# Section 1.5: Problem 11 Solution

Working problems is a crucial part of learning mathematics. No one can learn... merely by poring over the definitions, theorems, and examples that are worked out in the text. One must work part of it out for oneself. To provide that opportunity is the purpose of the exercises.

James R. Munkres

(Interpolation theorem) If
, then there is some
all of whose sentence symbols occur both in
and in
and such that
.

*Suggestion*: Use the preceding exercise.*Remarks*: There is an analogue of Exercise 11 that holds for first-order logic. But the proof in that case is very different, because there is no analogue of Exercise 10.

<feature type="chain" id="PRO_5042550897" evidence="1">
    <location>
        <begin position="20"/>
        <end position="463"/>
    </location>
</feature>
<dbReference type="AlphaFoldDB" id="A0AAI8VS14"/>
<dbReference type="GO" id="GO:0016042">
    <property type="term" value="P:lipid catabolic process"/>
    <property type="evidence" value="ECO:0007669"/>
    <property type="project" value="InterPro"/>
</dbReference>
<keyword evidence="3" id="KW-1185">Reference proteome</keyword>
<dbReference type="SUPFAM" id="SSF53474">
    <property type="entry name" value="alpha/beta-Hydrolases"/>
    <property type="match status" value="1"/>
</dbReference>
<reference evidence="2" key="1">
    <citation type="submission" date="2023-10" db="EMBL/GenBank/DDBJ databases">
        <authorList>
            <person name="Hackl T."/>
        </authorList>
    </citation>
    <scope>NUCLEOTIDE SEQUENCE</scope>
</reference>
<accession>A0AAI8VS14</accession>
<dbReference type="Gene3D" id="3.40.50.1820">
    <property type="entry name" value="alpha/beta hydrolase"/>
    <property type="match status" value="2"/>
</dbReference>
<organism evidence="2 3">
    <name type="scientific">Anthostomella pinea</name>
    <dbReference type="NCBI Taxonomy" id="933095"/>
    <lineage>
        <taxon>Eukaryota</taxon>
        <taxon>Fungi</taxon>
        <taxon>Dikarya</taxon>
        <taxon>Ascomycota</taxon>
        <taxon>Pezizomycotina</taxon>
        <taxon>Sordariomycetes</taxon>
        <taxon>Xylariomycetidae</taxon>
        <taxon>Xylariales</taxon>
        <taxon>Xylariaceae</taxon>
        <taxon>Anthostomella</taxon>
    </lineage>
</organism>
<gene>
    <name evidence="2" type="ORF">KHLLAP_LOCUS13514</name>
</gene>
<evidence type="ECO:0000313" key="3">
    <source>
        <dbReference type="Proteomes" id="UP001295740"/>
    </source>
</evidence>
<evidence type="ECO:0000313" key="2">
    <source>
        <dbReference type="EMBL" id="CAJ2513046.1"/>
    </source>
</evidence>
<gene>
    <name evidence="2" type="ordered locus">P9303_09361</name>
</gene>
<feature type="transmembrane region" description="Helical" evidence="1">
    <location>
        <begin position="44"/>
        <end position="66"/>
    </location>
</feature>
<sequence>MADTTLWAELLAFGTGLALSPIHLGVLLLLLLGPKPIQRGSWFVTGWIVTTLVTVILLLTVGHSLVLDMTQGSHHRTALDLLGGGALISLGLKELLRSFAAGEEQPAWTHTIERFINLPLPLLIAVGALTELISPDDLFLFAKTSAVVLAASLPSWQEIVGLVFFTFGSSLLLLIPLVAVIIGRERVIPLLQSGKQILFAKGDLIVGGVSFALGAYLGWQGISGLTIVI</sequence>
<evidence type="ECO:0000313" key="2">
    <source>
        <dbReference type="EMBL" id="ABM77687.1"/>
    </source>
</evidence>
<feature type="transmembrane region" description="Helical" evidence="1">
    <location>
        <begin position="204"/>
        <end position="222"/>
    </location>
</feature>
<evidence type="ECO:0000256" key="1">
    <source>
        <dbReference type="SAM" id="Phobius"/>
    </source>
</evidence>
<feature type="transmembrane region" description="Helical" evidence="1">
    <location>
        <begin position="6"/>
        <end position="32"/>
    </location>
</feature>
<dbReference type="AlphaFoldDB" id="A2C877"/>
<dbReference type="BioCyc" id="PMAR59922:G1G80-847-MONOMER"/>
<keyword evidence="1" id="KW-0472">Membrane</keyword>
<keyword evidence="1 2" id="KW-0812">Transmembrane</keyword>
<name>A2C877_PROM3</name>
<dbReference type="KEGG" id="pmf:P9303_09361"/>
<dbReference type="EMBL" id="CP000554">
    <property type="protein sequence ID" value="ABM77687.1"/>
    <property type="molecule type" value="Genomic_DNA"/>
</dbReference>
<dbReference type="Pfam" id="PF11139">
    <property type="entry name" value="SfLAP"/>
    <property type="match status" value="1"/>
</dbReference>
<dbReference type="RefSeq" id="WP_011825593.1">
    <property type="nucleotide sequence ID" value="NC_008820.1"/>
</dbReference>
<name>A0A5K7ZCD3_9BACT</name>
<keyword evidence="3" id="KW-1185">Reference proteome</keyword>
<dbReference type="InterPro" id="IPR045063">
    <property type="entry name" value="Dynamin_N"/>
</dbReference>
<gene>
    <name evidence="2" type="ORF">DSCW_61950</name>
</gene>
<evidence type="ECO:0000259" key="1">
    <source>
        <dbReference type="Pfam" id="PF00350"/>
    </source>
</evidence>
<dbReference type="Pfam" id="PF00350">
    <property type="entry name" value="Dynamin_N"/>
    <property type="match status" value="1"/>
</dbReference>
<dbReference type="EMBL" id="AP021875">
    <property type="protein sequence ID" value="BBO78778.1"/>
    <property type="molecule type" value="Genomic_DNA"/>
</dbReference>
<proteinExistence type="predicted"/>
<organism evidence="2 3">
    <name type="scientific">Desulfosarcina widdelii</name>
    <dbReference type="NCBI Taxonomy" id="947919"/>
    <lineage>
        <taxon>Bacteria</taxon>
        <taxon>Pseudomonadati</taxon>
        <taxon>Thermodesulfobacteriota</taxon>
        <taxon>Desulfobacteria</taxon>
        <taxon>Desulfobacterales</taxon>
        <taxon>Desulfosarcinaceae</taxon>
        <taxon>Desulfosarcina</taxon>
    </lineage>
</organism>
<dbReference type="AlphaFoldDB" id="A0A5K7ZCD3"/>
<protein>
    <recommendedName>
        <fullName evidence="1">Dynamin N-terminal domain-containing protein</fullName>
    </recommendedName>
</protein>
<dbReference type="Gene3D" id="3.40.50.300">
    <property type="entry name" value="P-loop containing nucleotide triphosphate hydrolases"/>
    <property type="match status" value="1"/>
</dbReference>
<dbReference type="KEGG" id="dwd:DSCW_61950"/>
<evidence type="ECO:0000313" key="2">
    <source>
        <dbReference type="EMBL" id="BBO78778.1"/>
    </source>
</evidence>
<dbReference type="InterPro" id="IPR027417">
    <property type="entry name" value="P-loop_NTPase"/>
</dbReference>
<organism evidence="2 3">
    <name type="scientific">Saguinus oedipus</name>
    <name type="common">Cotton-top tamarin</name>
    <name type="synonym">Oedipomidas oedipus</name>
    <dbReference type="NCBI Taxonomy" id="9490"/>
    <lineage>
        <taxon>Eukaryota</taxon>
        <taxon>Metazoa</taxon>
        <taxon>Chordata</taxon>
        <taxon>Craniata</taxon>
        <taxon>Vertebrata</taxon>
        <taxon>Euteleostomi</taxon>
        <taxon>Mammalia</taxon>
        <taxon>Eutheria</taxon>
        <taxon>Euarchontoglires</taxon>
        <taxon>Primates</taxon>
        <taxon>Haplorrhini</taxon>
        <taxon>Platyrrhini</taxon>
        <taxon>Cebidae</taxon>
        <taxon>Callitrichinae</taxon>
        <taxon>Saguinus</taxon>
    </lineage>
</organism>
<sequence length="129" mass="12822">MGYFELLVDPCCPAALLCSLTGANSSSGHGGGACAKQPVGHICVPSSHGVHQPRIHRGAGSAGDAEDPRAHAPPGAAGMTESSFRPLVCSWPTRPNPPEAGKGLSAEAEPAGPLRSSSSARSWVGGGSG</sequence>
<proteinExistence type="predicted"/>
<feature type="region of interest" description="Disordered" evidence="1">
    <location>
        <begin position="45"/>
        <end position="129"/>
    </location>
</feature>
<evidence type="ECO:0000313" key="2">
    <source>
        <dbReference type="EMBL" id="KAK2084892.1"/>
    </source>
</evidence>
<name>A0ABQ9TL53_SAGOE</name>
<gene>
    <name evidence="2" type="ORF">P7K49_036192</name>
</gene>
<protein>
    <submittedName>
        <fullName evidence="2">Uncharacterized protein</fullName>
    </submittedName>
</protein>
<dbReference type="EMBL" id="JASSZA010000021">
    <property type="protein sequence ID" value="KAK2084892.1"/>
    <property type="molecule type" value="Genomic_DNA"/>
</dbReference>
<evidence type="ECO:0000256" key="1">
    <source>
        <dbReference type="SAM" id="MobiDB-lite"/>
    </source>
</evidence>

Consider all sentence symbols
that are used in
but not used in
. Define
, and
,
. Then, according to Exercise 10,
, and since no sentence symbol
is used in
,
implies
. Therefore,
and
uses only those sentence symbols in
that are also in
.

There might still be some sentence symbols in
that are not in
, and, hence, not in
, but we don’t care. For example,
, therefore,
, where
is tautologically equivalent to
constructed.